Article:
The Thai ISP Association (TISPA) has called on the telecoms regulator to encourage global internet players, such as Google and Facebook, to build content delivery networks (CDNs) in Thailand.
The group’s stated goal is to reduce what they say are unnecessarily high internet bandwidth fees charged by international internet gateway providers. The Bangkok Post reported that the country’s ISPs spent about THB14 billion ($125 million) on global internet bandwidth last year.
Vasu Khunvasi, a member of the association and general manager of True Internet, said True pays around THB1.2 billion a year on international peering costs.
Local CDNs would certainly reduce those peering charges for Thai ISPs and would also help speed up delivery and improve the quality of content for users based in Thailand. But what wasn’t mentioned is that local CDNs would also make it easier (legally) for Thai ISPs to enforce requests by the government to help them filter content that is hosting and cached in Thailand.
Vasu complained that True’s international bandwidth usage jumped in July, the month when the two internet giants opted to pull content off local servers operated by Akamai rather than censor content, as requested by the military government.
True’s Vasu told Mobile World Live that Google has said it would like to have a CDN in Thailand one day but hasn’t made a commitment. That’s not surprising given that Google has gone on the record as saying, given that Thailand’s stance on censorship is out of sync with international law, it’s not interested now in hosting its content locally.
The government’s content filtering efforts started shortly after taking over. In May the military announced plans to consolidate the 15 private and state-run internet gateways into one single national gateway, which would give the government more control over access to websites hosted outside Thailand. No time-frame for completing it has been released.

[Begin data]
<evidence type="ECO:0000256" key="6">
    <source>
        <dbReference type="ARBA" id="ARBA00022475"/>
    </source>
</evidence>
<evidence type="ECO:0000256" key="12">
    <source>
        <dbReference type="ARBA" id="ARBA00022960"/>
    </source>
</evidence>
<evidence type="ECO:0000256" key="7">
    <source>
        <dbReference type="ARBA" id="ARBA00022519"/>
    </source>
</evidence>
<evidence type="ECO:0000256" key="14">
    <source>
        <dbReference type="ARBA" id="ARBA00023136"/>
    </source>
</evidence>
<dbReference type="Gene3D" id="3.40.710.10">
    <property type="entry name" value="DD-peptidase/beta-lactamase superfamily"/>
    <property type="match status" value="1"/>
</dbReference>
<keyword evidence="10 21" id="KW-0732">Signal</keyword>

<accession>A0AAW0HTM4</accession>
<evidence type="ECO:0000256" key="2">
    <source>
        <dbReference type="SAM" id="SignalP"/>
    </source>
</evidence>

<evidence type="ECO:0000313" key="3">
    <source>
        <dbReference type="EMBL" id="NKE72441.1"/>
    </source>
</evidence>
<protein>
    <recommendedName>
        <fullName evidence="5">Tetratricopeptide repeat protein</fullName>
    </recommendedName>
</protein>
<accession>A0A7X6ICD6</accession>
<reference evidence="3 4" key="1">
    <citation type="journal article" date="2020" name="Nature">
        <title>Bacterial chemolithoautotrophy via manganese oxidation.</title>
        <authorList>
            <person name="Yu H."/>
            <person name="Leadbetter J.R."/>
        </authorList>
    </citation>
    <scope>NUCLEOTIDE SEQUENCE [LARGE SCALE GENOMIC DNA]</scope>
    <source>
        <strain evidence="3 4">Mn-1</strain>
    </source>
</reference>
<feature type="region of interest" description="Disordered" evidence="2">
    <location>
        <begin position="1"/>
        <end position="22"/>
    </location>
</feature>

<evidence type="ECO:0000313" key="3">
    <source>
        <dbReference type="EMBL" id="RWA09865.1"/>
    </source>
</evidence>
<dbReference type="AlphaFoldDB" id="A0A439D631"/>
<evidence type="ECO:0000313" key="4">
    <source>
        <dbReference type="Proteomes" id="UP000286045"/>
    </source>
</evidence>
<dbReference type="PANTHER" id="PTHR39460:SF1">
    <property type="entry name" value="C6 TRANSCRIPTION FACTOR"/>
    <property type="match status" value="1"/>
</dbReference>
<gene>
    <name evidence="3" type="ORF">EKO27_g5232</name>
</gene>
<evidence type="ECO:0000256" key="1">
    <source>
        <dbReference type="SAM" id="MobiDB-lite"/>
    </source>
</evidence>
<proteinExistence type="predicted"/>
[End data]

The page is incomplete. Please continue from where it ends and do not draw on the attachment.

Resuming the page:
The move to streamline monitoring via internet gateways isn’t the government’s first. Back in 2008 the ICT minister introduced a plan for an internet gateway costing THB500 million to block content considered to be insulting to the monarchy as well other inappropriate content, such as terrorist material and pornography.
TISPA also has asked the National Broadcasting and Telecommunications Commission to review the universal service obligation, which requires ISPs with a type-1 licence to pay 3.75 per cent of revenue (less network investment costs). The USO requirement was changed about three years ago. Previously, ISPs just had to pay a flat fee for a licence, which was only THB25,000-30,000.
Vasu said that the USO fee was a burden for ISPs since the sector is very competitive and has low margins.